Global Internet Network

Margin calls

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16 March 2016

Okay, so it’s not as catchy as The Fellowship Of The Ring, nor does it fire the imagination like Harry Potter and the Philosopher’s Stone or The Lion, The Witch and the Wardrobe, but The Modern Microsoft Partner Series, Part 1: The Booming Cloud Opportunity, could prove equally inspiring for channel partners.

While this e-book ‘focuses on one of the greatest profitability areas for partners today, the cloud’, it is part of a series of five which will also look at the successful attributes of a modern partner.

If you are presently a modern and successful partner but were unaware of what those attributes were, they are:

  • Differentiation as a means to stand out in the competitive cloud market
  • Modernising sales and marketing engines to adapt to shifts in the customer buying process
  • Optimising business operations to create a more streamlined, profitable business
  • Deliver customer lifetime value by building lasting relationships to increase average revenue per customer

I should point out at this stage that using famous works of fantasy as examples of long-running series of books should not be taken as suggesting that e-books concerning the modern Microsoft partner are equally fantastical. Also, by listing the subject matter of the other four e-books in the series, I apologise if I’ve spoiled the ending for anyone.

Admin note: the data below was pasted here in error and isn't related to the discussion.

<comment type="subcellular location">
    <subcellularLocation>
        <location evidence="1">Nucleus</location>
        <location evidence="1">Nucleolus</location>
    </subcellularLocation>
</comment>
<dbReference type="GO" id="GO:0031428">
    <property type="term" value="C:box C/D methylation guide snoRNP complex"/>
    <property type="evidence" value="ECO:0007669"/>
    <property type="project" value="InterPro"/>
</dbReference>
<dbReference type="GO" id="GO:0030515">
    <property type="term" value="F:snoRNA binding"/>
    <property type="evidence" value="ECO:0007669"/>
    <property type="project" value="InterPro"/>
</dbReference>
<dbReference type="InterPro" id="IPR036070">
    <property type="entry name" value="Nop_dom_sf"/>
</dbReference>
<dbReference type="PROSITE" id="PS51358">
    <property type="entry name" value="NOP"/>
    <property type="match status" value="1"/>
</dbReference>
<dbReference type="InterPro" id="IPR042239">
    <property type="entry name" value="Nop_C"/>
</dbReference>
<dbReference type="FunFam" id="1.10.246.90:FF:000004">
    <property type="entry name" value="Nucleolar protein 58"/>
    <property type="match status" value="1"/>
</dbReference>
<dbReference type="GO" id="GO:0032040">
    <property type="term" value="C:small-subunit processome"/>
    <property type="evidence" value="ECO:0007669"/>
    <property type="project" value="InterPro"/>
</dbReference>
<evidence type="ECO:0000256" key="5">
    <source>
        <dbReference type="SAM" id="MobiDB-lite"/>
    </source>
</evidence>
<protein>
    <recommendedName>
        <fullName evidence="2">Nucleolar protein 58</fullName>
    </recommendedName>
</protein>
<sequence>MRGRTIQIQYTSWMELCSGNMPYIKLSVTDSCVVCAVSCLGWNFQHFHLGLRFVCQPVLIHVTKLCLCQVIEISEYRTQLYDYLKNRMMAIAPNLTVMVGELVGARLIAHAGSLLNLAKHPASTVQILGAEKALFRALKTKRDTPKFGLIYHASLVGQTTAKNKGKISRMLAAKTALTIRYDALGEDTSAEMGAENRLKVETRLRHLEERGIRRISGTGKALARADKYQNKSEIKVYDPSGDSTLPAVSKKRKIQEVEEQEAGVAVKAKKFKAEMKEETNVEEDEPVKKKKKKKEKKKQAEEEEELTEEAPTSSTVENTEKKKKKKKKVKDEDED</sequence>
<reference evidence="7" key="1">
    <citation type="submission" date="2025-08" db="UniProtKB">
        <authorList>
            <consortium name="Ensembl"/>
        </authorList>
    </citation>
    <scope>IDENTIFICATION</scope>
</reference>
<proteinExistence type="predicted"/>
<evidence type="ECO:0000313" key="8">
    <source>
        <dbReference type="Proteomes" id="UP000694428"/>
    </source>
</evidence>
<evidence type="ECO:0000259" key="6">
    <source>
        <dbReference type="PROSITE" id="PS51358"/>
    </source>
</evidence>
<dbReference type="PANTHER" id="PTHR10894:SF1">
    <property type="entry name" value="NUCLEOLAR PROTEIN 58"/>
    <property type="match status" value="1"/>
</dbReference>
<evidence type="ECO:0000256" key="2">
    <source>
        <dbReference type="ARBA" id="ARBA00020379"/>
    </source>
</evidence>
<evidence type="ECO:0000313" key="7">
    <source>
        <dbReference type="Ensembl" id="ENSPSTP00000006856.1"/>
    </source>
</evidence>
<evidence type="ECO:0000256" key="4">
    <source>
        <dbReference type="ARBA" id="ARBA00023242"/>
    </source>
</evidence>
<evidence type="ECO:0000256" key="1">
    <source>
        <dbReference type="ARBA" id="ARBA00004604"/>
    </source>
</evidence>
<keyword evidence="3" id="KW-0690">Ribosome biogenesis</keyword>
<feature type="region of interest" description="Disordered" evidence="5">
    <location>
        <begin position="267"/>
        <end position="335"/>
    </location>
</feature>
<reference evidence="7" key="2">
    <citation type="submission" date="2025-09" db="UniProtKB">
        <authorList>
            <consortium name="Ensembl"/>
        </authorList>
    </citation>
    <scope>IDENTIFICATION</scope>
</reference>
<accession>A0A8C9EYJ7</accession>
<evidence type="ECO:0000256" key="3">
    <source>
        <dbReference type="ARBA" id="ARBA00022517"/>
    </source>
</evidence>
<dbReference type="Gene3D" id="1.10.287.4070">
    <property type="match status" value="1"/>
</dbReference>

Anyway, the press release announcing the e-book series provides some figures that should pique the interest of partners still considering whether the cloud is worthy of their attention and investment.

For example, it predicts that worldwide public IT cloud services (SaaS, Paas, IaaS) will reach $141 billion revenue in 2019. In addition to achieving an impressive growth rate of 19% year-on-year, it is also close to six times higher than the rate of overall IT spending growth. It also finds that “greater cloud spending” on hardware, software and the professional and managed services surrounding public and private cloud technology, is expected to exceed $500 billion by 2020. You don’t have to be a Harry Potter fan to think that’s an almost magical figure.

However, none of those figures answer the most important question for all the relevant parties: ‘What’s in it for me?’ Happily, Microsoft does provide some answers. In terms of partners, those with 50% or more of their revenue in the cloud have twice the growth, one and a half times the gross profit and nearly twice as much the recurring revenue of other partners.

It also reports that for every $1 of Microsoft cloud services they sell, cloud partners typically attach $5.87 of their own offerings. You have to admit that looks pretty impressive at first glance. Second glance too. To put it in context, the average value added partner sells $4.14 of its own offerings, so the difference might not be massive but it’s marked.

In any case, whatever you may think of the literary merits of the Microsoft e-books, there are two things that separate them from the likes of Lord Of The Rings and Harry Potter: they might help you make money and they’re a lot shorter.

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